Henry Reed: behind the scenes
Henry Reed was born in Erdington, Birmingham on 22 February 1914. He was educated at King Edward's Grammar School, Aston and then at the University of Birmingham. Whilst at university, Reed became one of a circle of writers and artists which included W. H. Auden, Louis MacNeice and Walter Allen. He graduated from the University of Birmingham with a first class honours degree in Language and Literature in 1934 and gained an MA in 1936 with an acclaimed thesis on Thomas Hardy.

Reed initially became a freelance journalist and had only just taken up a teaching post, at King Edward VI Grammar School in Aston, when he was called up into the army in 1941. He was conscripted into the Royal Army Ordnance Corps but a combination of Reed's linguistic abilities and ill health (he suffered a serious bout of pneumonia) secured his transfer to Naval Intelligence in the Code and Cypher School at Bletchley during 1942. Here he spent the rest of the war.

During the war years, Reed continued to write and publish verse, largely in 'The Listener' and 'New Writing', and his earliest poems included 'Chard Whitlow' (published in a 'New Statesman' competition in 1941) and 'Naming of Parts', a poem which was inspired by the war. He was also one of the New Statesman's fiction reviewers. Collections of his poetry were subsequently published under the titles 'A Map of Verona' (1946) and 'The Lessons of the War' (1970).

After the war Reed worked for the BBC as a radio broadcaster and playwright. In 1946 he wrote his first work at the instigation of Edward Sackville-West: a radio dramatic version of 'Moby Dick' in prose and verse, based on Herman Melville's 1851 novel. This was produced with a cast which included Ralph Richardson, Cyril Cusack and Bernard Miles and was awarded the Premio della Radio Italiana. The text of this was published in 1947 and other collections of his radio plays were published in 1971 under the titles 'The Streets of Pompeii and other plays for radio' and 'Hilda Tablet and Others'. Arguably his most successful radio productions were the Hilda Tablet series of the 1950s.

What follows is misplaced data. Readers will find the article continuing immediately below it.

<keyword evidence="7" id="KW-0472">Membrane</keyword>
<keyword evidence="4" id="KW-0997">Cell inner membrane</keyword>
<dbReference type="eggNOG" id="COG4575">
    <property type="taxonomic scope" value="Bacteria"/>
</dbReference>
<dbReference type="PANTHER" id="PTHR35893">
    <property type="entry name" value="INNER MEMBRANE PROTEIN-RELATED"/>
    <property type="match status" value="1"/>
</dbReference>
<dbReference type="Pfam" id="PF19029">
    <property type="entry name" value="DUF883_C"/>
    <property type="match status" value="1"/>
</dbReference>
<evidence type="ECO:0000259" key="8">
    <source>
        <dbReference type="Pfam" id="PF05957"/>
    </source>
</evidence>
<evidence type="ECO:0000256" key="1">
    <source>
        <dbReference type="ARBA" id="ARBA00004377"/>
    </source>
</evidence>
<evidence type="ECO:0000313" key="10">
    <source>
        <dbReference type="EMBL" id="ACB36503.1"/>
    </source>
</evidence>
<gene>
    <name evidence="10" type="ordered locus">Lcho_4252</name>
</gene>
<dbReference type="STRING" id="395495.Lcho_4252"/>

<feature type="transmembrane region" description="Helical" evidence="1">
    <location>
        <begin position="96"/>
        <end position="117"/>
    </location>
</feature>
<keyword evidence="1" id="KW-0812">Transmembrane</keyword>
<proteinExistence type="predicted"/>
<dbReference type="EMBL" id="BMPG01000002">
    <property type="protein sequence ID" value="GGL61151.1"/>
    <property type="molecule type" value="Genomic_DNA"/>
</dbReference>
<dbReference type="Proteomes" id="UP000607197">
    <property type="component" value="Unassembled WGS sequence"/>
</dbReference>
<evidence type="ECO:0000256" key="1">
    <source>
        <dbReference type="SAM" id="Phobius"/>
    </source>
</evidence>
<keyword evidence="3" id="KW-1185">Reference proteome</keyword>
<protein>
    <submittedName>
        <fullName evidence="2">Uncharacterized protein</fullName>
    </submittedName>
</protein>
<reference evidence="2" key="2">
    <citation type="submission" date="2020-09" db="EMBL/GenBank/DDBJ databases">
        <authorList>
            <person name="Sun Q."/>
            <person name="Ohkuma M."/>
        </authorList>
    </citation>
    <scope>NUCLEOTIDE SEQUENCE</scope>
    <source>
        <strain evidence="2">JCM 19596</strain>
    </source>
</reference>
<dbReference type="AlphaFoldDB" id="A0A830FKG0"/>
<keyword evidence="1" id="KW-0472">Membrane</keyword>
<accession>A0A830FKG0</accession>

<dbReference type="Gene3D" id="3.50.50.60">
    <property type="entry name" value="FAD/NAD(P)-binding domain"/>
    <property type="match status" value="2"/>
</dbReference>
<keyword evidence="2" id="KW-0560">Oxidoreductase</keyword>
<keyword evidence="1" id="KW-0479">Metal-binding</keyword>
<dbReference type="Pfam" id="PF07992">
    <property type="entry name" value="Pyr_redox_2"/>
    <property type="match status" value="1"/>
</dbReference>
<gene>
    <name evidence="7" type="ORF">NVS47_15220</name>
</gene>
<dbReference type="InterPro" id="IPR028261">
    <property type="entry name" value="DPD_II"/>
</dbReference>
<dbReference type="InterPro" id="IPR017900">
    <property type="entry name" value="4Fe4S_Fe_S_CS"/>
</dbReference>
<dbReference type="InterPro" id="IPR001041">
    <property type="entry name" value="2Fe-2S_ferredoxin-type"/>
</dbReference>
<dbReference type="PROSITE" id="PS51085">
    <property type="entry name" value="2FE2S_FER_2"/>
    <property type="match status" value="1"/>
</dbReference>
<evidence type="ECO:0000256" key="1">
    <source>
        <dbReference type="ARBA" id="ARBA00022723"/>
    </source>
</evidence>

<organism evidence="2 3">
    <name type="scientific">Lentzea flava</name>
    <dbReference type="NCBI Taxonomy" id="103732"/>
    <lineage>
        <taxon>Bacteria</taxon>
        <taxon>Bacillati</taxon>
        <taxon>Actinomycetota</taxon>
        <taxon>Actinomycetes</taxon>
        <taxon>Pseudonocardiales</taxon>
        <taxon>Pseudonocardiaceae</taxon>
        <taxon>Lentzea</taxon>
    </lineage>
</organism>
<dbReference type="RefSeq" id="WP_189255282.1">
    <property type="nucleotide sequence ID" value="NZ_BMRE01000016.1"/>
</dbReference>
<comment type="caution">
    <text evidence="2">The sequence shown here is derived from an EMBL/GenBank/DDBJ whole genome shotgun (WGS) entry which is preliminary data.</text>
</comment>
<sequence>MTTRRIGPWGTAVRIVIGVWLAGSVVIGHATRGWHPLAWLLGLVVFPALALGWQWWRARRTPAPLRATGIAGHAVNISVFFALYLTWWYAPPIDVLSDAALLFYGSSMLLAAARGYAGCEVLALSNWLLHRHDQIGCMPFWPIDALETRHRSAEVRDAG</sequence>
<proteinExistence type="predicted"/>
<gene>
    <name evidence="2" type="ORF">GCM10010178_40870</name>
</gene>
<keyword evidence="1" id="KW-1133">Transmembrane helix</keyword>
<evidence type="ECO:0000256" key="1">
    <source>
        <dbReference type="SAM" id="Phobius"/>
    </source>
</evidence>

Reed also published numerous translations of Italian and French novels and plays which included works of Giacomo Leopardi, Ugo Betti and Balzac. His translation work included: 'Honore de Balzac, Eugenie Grandet. A new translation by Henry Reed' (New York, 1964); 'Ugo Betti, [L'Aiuola bruciata] The Burnt Flower Bed. A play in three acts. Translated by Henry Reed' (London, 1957); 'Ugo Betti, [La Regina e gli insorti] The Queen and the Rebels. A play in two acts. Translated by Henry Reed' (London, 1957); 'Ugo Betti, [Il Paese delle vacanza] Summertime. An idyll in three acts. Translated by Henry Reed' (London, 1957); 'Ugo Betti, [Delitto all'Isola delle Capre] Crime on Goat Island. A play in three acts. Translated by Henry Reed' (London, 1960); 'Dino Buzzati, [Il Grande ritratto] Larger than Life. Translated by Henry Reed' (London, 1962); 'Paride Rombi, [Perdu] Perdu and his Father. Translated by Henry Reed' (London, 1954).

Reed's only literary criticism in book form was published as a British Council pamphlet under the title 'The Novel since 1939' in 1947 - see MS31/1/4/3. He also held various short term academic appointments at the University of Washington, Seattle in the 1960s: Visiting Professor of Poetry, 1964; Assistant Professor of English, 1965-66; and Visiting Professor of Poetry, 1967. He published little in later life and a biography of Thomas Hardy, which he began after the Second World War, was never finished.

After a long period of ill health, Henry Reed died on 8 December 1986.
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